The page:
Identify your arch nemesis

I just attended this year's PRSA Counselors Academy Spring Conference.

I've belonged to the Academy for at least 15 years and believe it to be the single, smartest professional development I've ever made.

I always seem to take away a gem of an idea or two that make me and my firm just a little bit better. And this year's conference was no different.

June 3 - geek-squad2 Monday's keynote speaker was Stephen Roberts, founder of Geek Squad, a 24,000 employee strong, global tech support company. Despite being a self-confessed geek, Roberts is way cool. And, way smart. And a big believer in public relations. He thinks "advertising is the price you pay for being unremarkable." He sees PR as the real deal since reporters have to be convinced your story is of value to their readers, viewers or listeners or else it ends up in the circular file (virtual or physical).

Roberts shared his views on how he created and expanded his company and how he keeps it authentic. He also told us what keeps him up at night: the fear that a newer, hipper, more cost effective competitor will appear unexpectedly and steal market share.

To prevent (or forestall) that from happening, he's in the process of creating the Geek Squad's 'arch nemesis.' Check this out: he's literally creating the business model for a company that would compete with his own. He's anticipating everything from virtual service models to lower pricing structures. How cool is that? It's a 2009 version of Clayton Christianson's disruptive technology strategies of eight to 10 years back.

And, it got me thinking.

When I conjure up images of an arch nemesis, brands like Edelman, Weber and other aircraft carrier types come to mind. But, then, I think, nah: Peppercom's real arch nemesis is some start-up or some hybrid model I'm not thinking of. The traditional firms won't be the big winners in a few years time. And, it may not be the independent midsized firms either. In fact, it may not even be a PR firm.

I have no idea who my arch nemesis is (or will be), but I do know that I want to devote several hours of our upcoming management retreat to think long and hard about the type of agency I'd create today if I wanted to take away Peppercom's market share tomorrow.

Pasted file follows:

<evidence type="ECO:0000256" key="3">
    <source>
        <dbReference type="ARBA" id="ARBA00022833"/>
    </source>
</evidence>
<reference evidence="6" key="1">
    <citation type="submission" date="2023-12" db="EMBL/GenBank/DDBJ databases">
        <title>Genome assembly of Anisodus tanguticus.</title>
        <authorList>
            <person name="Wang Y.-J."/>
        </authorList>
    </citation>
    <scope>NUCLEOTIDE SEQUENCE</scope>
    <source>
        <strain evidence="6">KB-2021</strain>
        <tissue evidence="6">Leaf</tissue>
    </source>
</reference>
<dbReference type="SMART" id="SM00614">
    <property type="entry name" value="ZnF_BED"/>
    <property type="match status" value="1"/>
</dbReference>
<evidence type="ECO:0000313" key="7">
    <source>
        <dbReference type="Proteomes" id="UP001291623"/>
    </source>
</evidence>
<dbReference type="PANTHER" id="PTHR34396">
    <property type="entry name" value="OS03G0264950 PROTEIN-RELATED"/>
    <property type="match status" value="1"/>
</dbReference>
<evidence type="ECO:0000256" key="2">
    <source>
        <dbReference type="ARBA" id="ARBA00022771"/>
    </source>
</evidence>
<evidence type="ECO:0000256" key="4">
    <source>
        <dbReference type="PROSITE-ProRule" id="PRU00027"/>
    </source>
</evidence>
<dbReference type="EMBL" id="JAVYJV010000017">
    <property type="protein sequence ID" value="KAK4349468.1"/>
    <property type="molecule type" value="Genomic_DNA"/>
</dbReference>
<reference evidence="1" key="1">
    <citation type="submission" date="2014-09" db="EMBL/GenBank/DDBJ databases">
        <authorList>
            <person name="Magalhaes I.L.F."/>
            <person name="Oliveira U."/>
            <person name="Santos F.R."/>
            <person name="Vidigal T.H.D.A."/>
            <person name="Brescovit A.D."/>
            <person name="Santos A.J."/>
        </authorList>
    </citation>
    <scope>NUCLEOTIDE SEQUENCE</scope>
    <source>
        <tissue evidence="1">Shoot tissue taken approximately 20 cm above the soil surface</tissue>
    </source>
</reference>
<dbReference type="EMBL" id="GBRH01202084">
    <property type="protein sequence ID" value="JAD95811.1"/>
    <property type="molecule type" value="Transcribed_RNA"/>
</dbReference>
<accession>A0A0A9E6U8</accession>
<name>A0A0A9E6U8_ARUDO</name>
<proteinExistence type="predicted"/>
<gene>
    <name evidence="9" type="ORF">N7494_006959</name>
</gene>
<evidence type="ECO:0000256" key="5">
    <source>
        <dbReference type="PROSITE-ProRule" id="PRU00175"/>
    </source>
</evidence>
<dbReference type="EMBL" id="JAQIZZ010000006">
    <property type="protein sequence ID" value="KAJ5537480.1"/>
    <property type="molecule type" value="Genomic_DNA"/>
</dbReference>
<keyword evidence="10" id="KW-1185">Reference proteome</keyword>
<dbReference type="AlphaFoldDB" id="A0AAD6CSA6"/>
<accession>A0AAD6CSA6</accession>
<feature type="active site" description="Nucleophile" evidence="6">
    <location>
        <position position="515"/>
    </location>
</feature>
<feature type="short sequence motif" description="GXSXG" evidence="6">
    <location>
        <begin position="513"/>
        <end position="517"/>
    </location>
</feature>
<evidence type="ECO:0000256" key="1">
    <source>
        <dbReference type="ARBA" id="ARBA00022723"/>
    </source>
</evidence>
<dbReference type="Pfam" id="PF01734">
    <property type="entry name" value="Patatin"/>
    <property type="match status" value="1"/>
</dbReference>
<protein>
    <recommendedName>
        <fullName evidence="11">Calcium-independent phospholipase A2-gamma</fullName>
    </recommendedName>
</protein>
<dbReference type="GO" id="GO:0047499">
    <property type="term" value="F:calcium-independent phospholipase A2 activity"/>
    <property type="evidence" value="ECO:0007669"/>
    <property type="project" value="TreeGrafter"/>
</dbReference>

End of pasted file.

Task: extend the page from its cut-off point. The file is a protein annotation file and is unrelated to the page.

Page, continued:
And, that my friends, is why I belong to the Counselors Academy.

10 thoughts on “Identify your arch nemesis

  1. Thanks Eric. I totally agree. Our arch nemesis either doesn’t exist yet or is already on the drawing board. Whoever they are, they will arrive suddenly and without warning. The challenge is to anticipate what they’ll bring to the plate that we don’t already offer.

  2. I’ve always pictured PepperCom as our arch enemy 😉
    Great post, Steve…I agree totally.
    In fact, our future “enemy” may not even exist today. I wonder…

  3. Lunch, if you want a great non-fiction read, pick up “River of Doubt.” It’s about Teddy Roosevelt’s discovery of a new river in the Amazon Basin. Amazingly brutal trip that nearly killed him and proved fatal to many on the expedition.

  4. I meant your comedy website! I owe you a book read, I guess. Name a book that you like and let me at it.

  5. I haven’t finished it yet, Lunch. It’s the year 1843 and the plot is getting a tad more interesting. The fantasy part is a bit of a turnoff, though. What’s the website url?

  6. Have you finished the book? I thought, knowing how much you love history and adventure, that you would really enjoy the story. Maybe it’s becuase you’ve fallen too hard for non-fiction?
    I like the website, too, btw.

  7. Thanks Lunch. No offense taken. I hope you won’t take offense in return if I report that I’m less than thrilled with your all-time favorite book “Forever.” I guess beauty really is in the eye of the beholder.

  8. Thanks for the comment, Greg. Based upon their performance over the past three decades, I don’t think the Jets have been listening.

  9. Terrific blog Steve And that’s, in effect, something I always asked NFL coaches when I was covering the New York Jets beat in the seventies. Forget about developing a game plan. Look at yourself. If you’re defense is playing this set up, from an offensive standpoint what are their weaknesses? Don’t you think the opponent will attack you the same way?
    And the reverse is true, too. Where are you vulnerable on offense? If the defense takes your weakness away, it leaves you one-dimensional and they can plan for that.
    Good luck.

  10. Very thought provoking post, Rep.
    “…advertising is the price you pay for being unremarkable.” is an awesome quote and simply put/delivered truth.
    Perhaps, you should invite some rank and file and outsiders to your retreat in order to learn what’s on their mind in terms of creating an arch nemisis. Robert Sutton, a professor at Stanford has claimed that “90% of Management Advice is Crap”…check it out. It was a good read. (and no offense to Peppercom’s management, of course)